# Range of signed and unsigned data types

So if `char` is `1 byte` hence it is 8 bits, right?

So 2 ^ 8 = 256 and 0 to 255 is the range of char?

How does this work with signed and unsigned ints? An int is 4 bytes, so 32 bits, so `2 ^ 32`. 2 ^ 31 - 1 give you the positive range of signed ints so what happens to the 32nd bit? Is it used for the sign? How would a sign be stored in memory?

• "So if char is 1 byte hence it is 8 bits, right?" Only if a byte is 8 bits. There's no law to that effect, and computers have been built with character sizes of 6, 8, 10, and 12 bits. Similarly, an `int` (in C) may be any width 16 bits or wider. As to the sign, Google "two's complement". – Daniel R Hicks Jul 10 '14 at 3:14

If the data type is defined as a signed type there are different types of representation - mainly the signed magnitude representation and two's complement representation.

For signed magnitude representation, yes, the sign bit was stored as the the most significant bit (MSB, i.e. the leftmost bit). MSB of 0 represent a positive figure while 1 represents negative figure. Example:

`````` 7 = 00000111
-7 = 10000111
``````

This is simple and (relatively) human readable, however integer types are usually not kept in this way for two problems:

(1) There are two representation for zero, +0 and -0. It makes it troublesome to compare figures as it creates a special case.

(2) It is not easy to do computation (as simple as adding and subtracting). Adding two positive numbers, positive number to negative number, negative number to positive number and adding two negative numbers are four different use cases. e.g. 7+6 is straight forward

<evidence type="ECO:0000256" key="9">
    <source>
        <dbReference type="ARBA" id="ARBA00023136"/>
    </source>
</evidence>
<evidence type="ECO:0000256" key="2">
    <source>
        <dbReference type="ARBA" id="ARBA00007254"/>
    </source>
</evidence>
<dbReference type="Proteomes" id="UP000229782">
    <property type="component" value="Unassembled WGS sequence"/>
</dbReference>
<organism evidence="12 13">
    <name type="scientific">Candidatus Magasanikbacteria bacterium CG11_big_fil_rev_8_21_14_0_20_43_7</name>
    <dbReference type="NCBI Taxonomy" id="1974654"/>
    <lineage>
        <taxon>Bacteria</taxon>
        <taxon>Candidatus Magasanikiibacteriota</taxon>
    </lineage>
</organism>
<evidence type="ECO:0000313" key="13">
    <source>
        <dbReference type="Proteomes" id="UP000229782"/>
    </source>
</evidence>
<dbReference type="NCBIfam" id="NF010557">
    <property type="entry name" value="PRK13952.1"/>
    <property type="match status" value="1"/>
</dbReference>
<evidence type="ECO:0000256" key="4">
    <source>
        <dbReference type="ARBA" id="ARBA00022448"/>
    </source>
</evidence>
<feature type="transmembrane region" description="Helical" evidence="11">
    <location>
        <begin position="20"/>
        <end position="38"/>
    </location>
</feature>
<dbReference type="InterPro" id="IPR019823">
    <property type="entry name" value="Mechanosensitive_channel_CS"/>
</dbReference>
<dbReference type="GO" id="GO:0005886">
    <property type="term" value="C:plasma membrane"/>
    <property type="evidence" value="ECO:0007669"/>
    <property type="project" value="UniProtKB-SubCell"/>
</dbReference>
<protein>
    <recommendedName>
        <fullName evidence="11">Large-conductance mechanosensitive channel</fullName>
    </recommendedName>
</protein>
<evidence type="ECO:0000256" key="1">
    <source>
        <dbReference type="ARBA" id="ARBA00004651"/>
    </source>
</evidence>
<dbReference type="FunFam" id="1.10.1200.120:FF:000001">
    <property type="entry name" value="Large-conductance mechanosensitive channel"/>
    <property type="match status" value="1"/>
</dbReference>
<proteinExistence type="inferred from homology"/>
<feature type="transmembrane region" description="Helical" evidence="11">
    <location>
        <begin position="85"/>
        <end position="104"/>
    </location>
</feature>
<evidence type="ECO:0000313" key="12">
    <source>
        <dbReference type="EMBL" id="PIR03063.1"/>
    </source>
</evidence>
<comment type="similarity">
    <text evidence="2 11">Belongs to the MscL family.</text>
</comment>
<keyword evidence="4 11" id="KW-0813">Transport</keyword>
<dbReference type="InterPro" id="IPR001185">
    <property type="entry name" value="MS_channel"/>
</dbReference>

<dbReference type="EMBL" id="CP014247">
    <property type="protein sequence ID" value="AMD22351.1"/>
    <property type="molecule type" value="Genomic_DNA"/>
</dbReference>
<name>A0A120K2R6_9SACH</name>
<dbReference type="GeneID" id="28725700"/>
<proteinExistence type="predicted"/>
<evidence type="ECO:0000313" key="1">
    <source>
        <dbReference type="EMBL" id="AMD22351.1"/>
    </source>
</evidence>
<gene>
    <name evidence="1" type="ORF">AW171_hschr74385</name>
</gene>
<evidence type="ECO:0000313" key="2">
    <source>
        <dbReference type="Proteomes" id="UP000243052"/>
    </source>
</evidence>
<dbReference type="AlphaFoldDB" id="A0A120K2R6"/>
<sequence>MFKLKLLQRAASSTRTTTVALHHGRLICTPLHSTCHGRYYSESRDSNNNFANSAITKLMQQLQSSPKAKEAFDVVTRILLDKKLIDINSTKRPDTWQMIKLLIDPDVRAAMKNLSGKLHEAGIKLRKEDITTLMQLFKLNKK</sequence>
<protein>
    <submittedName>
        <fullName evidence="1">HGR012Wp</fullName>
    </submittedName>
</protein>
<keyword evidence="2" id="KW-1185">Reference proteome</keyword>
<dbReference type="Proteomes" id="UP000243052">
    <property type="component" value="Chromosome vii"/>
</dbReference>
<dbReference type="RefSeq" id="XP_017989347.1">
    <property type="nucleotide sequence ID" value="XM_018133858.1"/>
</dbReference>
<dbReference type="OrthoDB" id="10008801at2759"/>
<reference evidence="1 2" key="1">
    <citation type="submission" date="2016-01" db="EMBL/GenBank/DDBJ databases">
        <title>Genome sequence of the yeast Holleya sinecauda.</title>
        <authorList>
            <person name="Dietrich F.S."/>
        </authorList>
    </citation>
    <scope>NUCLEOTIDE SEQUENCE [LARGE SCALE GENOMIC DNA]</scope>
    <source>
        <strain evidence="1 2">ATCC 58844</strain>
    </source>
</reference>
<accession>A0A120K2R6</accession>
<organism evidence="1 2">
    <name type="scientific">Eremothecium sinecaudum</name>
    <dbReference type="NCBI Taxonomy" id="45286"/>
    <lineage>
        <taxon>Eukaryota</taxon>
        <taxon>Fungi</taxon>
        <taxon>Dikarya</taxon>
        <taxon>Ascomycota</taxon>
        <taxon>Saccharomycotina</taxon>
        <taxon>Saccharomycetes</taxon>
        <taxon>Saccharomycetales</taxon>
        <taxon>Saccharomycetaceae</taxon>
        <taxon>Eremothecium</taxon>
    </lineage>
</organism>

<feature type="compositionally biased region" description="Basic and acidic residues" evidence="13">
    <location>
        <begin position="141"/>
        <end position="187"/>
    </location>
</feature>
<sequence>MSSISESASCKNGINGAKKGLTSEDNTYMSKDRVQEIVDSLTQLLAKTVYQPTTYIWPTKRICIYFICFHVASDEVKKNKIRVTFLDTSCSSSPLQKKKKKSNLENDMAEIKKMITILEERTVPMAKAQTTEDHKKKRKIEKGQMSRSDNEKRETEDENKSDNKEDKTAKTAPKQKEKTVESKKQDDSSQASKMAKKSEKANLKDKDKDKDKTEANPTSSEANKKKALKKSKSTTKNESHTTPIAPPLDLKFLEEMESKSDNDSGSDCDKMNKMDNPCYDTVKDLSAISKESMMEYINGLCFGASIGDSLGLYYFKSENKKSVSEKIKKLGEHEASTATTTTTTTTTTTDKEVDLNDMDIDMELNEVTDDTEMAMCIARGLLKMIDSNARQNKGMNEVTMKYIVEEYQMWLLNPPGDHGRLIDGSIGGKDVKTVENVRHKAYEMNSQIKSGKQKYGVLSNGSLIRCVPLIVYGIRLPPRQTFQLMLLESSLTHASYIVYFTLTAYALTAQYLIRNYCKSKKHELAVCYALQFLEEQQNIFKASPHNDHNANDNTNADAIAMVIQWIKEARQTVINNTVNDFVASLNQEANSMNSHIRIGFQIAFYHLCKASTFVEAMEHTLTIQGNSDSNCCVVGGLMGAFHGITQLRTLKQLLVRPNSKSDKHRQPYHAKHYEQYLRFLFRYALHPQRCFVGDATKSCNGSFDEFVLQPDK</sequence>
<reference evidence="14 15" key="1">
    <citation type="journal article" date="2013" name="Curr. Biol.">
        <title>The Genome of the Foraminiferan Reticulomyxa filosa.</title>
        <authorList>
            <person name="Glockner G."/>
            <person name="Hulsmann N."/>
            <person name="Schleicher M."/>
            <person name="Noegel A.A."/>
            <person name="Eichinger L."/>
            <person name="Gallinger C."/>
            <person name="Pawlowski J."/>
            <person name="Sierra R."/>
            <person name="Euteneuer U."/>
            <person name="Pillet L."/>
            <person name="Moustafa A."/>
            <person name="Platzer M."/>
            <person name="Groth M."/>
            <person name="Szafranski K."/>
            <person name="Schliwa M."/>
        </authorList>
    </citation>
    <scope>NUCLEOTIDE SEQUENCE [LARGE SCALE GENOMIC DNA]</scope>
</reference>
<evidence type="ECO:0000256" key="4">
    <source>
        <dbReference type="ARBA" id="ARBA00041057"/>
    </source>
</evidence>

``````          1   Carry bit
7 = 00000111
6 = 00000110  (Logic for add)
..   ........
13 = 00001101
``````

While calculating 7+(-6) means the subtraction logic to be used instead

`````` 7 = 00000111
-6 = 10000110  (Logic for subtraction)
..   ........
1 = 00000001
``````

Range for a 8-bit number is therefore -(2^7)+1 to 2^7-1 (i.e. -127 to +127, with two zeroes +0 and -0). Signed magnitude representation is mainly used to keep float numbers.

And that leads to the two's complement representation. Positive numbers are represented in the same way as that of signed magnitude representation. Changing sign bit takes two steps: (1) Invert all bits (change all 0 to 1 and 1 to 0) (2) Add one.

Example, to get the representation of -6 we take following steps

`````` 6 = 00000110
Invert all bits:  11111001
``````

So -6 is represented as `11111010`. With two's complement representation, you can still read the sign from the MSB; while there is only one representation for zero: `00000000`.

It is easy to do computation with binary numbers in two's complement representation as well - adding is adding. Let's see again how it works to compute 7+(-6):

``````     1111111   Carry bit
7 = 00000111
-6 = 11111010  (Logic for add)
..   ........
1 = 00000001
``````

Range for a 8-bit number is therefore -(2^7) to 2^7-1 (i.e. -128 to +127). Note that the range is different from the signed magnitude representation.

• Thanks for the extensive answer. Now I have to look up two's compliment, signed magnitude representation... – user341814 Jul 10 '14 at 2:45